Immunohistochemical Profile: All the epithelial cells of JOC show diffuse and strong positivity for CKs (AE1/AE3, 34βE12 and MNF 116). Exclusive expression of CK14 is seen among the central squamous cells. More intense expression of CK10 and CK19 is seen in central squamous cells than peripheral basal cells. The cells showed negative expression for CK13, CK18, filagrin, involucrin and epithelial membrane antigen. These features suggest that the epithelial cell nests of JOC are of non-keratinised stratified squamous cells.1,7,8 Some studies have suggested that the cells are positive for Vimentin, S-100 protein, Neuron-specific enolase, neural cell adhesion molecule and high and low affinity nerve growth factor receptors.1,8 This suggests that the cells of JOC are of neural origin. Lack of positive reaction for chromogranin, synaptophysin, neurofilament and protein gene product 9.5 around the Chievitz cell nests indicate that they do not represent neuroreceptor.8


Differential Diagnosis

JOC needs to be differentiated from Odontogenic tumors, Perineural invasion of squamous cell carcinoma, adenocarcinoma and mucoepidermoid carcinoma.6,8,9

Š       JOC versus Perineural carcinomatous invasion:

a) the epithelial islands of JOC are surrounded by basement membrane while malignant cells are not,

b) two distinct layers connective tissue are evident in JOC and not in carcinoma involving nerve,

c) the epithelial cells of JOC do not abut directly on the nerves, whereas malignant cells invade or touch the perineurium in perineural invasion,

d) significant pleomorphism and mitosis are not seen in JOC in contrast to carcinomas,

e) desmoplastic inflammatory stromal reaction is often associated with invasive carcinoma but not with JOC,

f) according to Mandle, JOC is immunoreactive with Anti CK 19 Antibodies, whereas neoplastic cells are not.6,9

Š       JOC versus adenocarcinoma, mucoepidermoid carcinoma: although glandular foci filled with colloid are sometimes seen in JOC, the lack of mucin stain, helps to differentiate it from adenocarcinoma and mucoepidermoid carcinoma.8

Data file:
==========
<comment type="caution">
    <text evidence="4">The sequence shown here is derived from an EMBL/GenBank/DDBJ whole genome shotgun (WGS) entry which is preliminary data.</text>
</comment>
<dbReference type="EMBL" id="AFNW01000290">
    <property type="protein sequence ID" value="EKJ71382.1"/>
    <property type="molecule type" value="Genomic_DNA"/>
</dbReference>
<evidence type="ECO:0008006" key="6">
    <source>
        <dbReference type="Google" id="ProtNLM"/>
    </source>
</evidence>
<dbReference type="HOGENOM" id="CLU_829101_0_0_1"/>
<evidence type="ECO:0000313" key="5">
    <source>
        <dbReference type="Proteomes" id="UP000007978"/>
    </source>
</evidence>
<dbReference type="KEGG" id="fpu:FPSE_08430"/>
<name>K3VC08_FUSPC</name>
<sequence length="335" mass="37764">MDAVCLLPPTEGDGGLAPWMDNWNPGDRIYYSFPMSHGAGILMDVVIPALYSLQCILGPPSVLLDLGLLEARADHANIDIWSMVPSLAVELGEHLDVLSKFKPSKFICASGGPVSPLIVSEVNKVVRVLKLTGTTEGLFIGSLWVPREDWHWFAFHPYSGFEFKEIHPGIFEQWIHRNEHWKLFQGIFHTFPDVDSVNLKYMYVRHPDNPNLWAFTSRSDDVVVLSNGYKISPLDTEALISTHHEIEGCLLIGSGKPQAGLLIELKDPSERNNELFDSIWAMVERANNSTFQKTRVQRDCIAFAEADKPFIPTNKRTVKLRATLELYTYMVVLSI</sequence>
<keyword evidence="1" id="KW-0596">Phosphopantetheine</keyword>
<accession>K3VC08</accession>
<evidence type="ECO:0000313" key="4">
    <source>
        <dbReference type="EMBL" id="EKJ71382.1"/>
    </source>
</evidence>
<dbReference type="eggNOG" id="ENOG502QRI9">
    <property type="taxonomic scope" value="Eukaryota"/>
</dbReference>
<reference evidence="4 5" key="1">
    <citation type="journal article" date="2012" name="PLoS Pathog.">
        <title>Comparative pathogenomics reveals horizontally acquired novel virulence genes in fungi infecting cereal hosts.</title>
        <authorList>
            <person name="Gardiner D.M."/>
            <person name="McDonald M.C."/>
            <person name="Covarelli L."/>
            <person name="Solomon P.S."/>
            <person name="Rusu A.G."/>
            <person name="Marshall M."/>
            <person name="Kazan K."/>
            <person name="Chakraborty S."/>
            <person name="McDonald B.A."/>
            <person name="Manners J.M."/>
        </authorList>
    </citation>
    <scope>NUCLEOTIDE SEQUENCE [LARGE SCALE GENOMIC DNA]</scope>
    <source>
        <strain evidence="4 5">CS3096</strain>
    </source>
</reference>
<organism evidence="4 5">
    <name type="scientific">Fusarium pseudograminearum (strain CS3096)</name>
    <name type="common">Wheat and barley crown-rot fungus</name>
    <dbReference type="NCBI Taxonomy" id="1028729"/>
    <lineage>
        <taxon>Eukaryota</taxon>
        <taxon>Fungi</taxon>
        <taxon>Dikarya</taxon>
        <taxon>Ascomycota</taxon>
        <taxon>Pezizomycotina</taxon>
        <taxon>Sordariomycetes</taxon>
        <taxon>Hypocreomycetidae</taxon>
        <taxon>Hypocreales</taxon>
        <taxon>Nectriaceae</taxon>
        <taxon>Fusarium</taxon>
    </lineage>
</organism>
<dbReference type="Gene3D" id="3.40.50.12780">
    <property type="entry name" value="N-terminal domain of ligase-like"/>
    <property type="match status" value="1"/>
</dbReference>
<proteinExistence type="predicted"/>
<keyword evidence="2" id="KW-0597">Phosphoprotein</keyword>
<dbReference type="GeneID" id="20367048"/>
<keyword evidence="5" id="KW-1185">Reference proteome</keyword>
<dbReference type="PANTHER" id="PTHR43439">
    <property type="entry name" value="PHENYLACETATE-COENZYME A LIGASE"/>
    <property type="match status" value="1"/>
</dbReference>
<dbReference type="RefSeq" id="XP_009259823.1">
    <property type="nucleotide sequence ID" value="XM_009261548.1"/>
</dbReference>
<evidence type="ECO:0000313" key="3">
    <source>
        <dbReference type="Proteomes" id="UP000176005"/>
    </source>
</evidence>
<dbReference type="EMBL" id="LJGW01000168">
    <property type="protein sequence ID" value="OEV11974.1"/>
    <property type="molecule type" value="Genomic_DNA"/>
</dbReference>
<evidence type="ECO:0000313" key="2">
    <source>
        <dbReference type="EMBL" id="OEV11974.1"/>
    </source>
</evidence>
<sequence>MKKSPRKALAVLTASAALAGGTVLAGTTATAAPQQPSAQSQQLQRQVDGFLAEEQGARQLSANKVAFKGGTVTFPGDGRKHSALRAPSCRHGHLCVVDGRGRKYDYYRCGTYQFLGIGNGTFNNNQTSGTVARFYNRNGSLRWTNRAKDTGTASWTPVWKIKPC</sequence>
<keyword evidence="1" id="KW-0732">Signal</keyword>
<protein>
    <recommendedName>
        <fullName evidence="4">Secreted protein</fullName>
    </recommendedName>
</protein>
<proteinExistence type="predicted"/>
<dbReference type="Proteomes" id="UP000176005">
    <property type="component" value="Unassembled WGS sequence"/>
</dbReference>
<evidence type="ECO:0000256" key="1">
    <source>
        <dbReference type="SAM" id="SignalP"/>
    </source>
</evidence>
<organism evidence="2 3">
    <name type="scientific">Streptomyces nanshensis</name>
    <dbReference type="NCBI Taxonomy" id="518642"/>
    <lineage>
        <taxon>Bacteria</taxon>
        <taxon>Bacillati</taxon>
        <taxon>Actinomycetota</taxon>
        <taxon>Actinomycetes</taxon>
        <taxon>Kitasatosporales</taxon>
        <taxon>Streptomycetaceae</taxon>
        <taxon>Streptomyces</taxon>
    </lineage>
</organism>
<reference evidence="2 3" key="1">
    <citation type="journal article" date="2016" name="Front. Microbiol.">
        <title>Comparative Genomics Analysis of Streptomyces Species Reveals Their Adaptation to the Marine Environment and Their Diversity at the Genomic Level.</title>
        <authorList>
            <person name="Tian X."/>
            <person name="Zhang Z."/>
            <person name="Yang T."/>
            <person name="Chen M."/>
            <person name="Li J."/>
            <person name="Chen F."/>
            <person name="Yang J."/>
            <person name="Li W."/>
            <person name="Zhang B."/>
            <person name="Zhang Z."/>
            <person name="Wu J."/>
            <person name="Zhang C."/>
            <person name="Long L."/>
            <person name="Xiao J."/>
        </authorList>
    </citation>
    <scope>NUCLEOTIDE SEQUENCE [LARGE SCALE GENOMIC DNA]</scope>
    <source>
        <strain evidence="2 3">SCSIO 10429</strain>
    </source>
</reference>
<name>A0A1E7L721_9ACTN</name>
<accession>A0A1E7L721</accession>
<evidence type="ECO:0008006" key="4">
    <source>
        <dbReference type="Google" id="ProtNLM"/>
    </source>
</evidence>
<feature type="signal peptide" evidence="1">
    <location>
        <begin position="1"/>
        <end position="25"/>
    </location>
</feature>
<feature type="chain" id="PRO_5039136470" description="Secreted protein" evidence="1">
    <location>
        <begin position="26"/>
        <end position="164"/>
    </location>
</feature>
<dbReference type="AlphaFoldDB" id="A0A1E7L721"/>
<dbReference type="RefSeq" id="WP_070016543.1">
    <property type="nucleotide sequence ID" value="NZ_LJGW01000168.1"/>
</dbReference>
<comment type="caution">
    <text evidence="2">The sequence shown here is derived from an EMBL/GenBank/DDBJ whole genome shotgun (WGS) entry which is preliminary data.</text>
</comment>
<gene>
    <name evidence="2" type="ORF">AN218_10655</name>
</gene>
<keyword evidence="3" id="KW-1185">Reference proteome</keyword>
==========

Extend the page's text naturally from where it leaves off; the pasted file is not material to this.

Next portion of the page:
Š       JOC versus odontogenic tumors: location of JOC (behind the tooth-bearing area, deep in the medial pterygoid muscle, at the level of the pterygomandibular raphe) aid in differentiating it from odontogenic tumors (odontogenic epithelial cell rests can be found around tooth-bearing areas).8



These features should enlighten the surgical pathologists regarding the development, location and histological appearance of JOC to avoid serious overtreatment and unnecessary radical surgery resulting in high morbidity of the patient. Further it also necessitates the need to report these structures to widen the knowledge regarding the true nature of this organ.



We would like to thank the staff members Department of Oral and Maxillofacial Pathology for their support.


Author Affiliations

1.Dr.Mamata S Kamat, Senior Lecturer, Department of Oral Pathology and Microbiology, Bharati Vidyapeeth Deemed University Dental College and Hospital, Sangli-416416, Maharashtra, 2.Dr.Rudrayya Puranik, Professor and Head, 3.Dr.Shrinivas Vanaki, Principal and Professor, Department of Oral Pathology, PMNM Dental College and Hospital, Bagalkot, Karnataka, 4.Dr.Varsha VK, Assistant Professor, Department of Oral Pathology, Rajarajeshwari Dental College and Hospital, Bangalore, Karnataka, India.



1.     Rosu S, Neamtu C, Totolici B. Unusual lesion of the temporal region, benign tumor of the Chievitz’s organ: a case report. Rom J Morphol Embryol 2014;55(2 Suppl):683–5.

2.     Wadhwan V, Venkatesh A, Aggarwal P, Reddy V, Sharma P. Juxtaoral organ of Chievitz: A histopathological masquerade. Indian J Med Paediatr Oncol 2015;36:193.

3.     Daifullah Al Aboud, Khalid Al Aboud, Hassan Al Qurashi. Juxtaoral Organ of Chievitz and the Scientist Behind It. Oral and Maxillofacial Pathology Journal 2014;5(2):476-7.

4.     Pantanowitz L, Balogh K. Significance of the juxtaoral organ (of Chievitz). Head Neck. 2003;25(5):400-5.

5.     Danforth RA, Baughman RA, Gainesville, Fla. Chievitz organ; A potential pitfall in oral cancer diagnosis. Oral surg, Oral Med, Oral Pathol 1979; 48: 231-6.

6.     Be nateau H, Rigau V, Comoz F, Benchemam Y, Galateau F, and Compere JF. Tumour of the juxtaoral organ: Case report and literature review. Int. J. Oral Maxillofac. Surg 2003; 32:101-3.

7.     Ide F, Mishima K, Saito I. Juxtaoral organ of Chievitz presenting clinically as a tumour. J Clin Pathol. 2003;56(10):789–90.

8.     Hyun SK, Jin HK, In HC, Tai SK, Mi HR, Jin Kim. Juxtaoral Organ of Chievitz - A Case Report. The Korean Journal of Pathology 2005;39:265-8.

9.     Barnes L, Pee RL. Organ of chievitz versus Perineural invasion In: Head and neck Pathology: A text/Atlas of differential diagnosis. 1st Ed. Igaku- Shoin Medical Pub, 1990. P 146-7.


Corresponding Author

Dr. Mamata S Kamat,

Department of Oral Pathology,

Bharati Vidyapeeth Deemed University Dental College,

Sangli-416416, Maharashtra, India.


Ph: (+91) 8412914777





Source of Support: Nil, Conflict of Interest: None Declared.